“She explained how they all sat at the kitchen table for meals every night. I looked over and saw it was piled high with rubbish, with no chairs to be seen. Looking back, that was her first obvious lie.”

As the nation feared for little Shannon, Matthews and Meehan began to enjoy the media attention.

Christine says: “Tears were turned on for the cameras but as soon as we closed the door she would turn them off like a tap.

“As presenters did their TV reports outside, Karen and Craig would stand by the net curtains and twitch them to see if it was a live broadcast. They loved that.”

As Matthews’ notoriety grew during the search, she declared to a friend: “Shannon is famous – a superstar now”.

Offers of help flooded in and money and cards were pushed through her letterbox.

But, as the hunt entered its second week, Matthews seemed to lose interest.

Christine recalls: “Her preoccupation seemed to be collecting benefits. She always had notes in her purse.”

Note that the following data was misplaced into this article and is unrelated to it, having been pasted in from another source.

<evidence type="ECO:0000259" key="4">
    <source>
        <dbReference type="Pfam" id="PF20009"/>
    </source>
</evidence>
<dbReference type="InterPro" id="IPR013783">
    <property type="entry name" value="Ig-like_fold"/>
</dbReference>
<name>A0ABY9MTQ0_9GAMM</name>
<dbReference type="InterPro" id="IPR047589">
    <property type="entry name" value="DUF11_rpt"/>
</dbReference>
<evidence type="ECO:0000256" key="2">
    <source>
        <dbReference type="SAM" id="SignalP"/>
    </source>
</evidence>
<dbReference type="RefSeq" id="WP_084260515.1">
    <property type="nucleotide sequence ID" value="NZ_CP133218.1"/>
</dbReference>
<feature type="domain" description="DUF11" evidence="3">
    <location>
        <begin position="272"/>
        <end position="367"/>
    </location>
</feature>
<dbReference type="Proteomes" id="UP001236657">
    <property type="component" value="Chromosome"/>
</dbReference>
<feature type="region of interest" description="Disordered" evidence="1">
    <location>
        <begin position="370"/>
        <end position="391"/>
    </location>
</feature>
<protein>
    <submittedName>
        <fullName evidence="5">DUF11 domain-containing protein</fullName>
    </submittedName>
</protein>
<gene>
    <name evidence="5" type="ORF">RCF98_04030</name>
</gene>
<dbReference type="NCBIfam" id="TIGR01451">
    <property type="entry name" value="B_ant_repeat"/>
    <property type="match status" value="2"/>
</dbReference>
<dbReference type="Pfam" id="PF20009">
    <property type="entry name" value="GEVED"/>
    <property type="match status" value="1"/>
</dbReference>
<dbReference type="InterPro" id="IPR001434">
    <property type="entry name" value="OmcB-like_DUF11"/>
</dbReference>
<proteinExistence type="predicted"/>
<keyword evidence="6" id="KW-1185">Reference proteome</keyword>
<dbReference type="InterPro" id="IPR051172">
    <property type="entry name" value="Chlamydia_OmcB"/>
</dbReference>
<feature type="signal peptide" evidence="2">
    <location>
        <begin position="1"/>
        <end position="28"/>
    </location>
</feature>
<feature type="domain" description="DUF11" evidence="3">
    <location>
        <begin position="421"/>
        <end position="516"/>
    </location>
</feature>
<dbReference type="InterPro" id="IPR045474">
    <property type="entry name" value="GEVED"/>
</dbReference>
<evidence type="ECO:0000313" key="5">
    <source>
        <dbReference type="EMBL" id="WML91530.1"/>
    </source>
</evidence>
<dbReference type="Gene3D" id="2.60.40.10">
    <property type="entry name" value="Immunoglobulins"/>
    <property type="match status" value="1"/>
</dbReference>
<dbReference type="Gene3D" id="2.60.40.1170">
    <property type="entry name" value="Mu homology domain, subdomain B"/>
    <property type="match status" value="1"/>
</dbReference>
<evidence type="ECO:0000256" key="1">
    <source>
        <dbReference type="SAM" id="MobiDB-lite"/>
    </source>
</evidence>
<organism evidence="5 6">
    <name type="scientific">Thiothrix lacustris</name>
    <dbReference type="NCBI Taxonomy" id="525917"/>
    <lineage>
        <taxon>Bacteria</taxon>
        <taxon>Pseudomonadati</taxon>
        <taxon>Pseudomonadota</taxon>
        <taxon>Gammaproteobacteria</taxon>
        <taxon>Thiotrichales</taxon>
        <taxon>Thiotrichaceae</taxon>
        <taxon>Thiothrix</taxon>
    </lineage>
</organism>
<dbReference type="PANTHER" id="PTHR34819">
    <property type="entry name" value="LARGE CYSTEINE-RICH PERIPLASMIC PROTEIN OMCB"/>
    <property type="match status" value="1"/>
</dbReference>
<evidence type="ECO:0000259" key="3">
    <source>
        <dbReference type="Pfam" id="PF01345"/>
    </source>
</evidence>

On March 14, Christine was interviewing a member of the Meehan family when a colleague told her Shannon had been found alive.

She rushed to the police station.

Christine says: “I couldn’t believe it and wept with elation. When I got to the office, there was such a buzz.

“Officers everywhere were walking about with red eyes. Everyone was ecstatic – except Karen.”

Matthews formally identified Shannon via a one-way mirror.

Not a single tear was shed as she saw her daughter for the first time in 24 days.

Most shocking of all, Matthews never asked how Shannon was, and instead just laughed and commented on the new outfit she was wearing.

It wasn’t until the next day that she finally enquired about her daughter’s wellbeing – and then only after prompting by a senior officer.

Christine says: “I was so shocked that I clocked it on my watch – 3.40pm, more than 24 hours after Shannon had been found.”

By this time, Donovan had revealed Matthews’ part in the kidnap but still Christine had to keep her on board.

She says: “I closed my eyes and whispered, ‘Yes, thank God my instinct was right’. My attitude to Karen changed, albeit subtly, as I knew what I was dealing with now.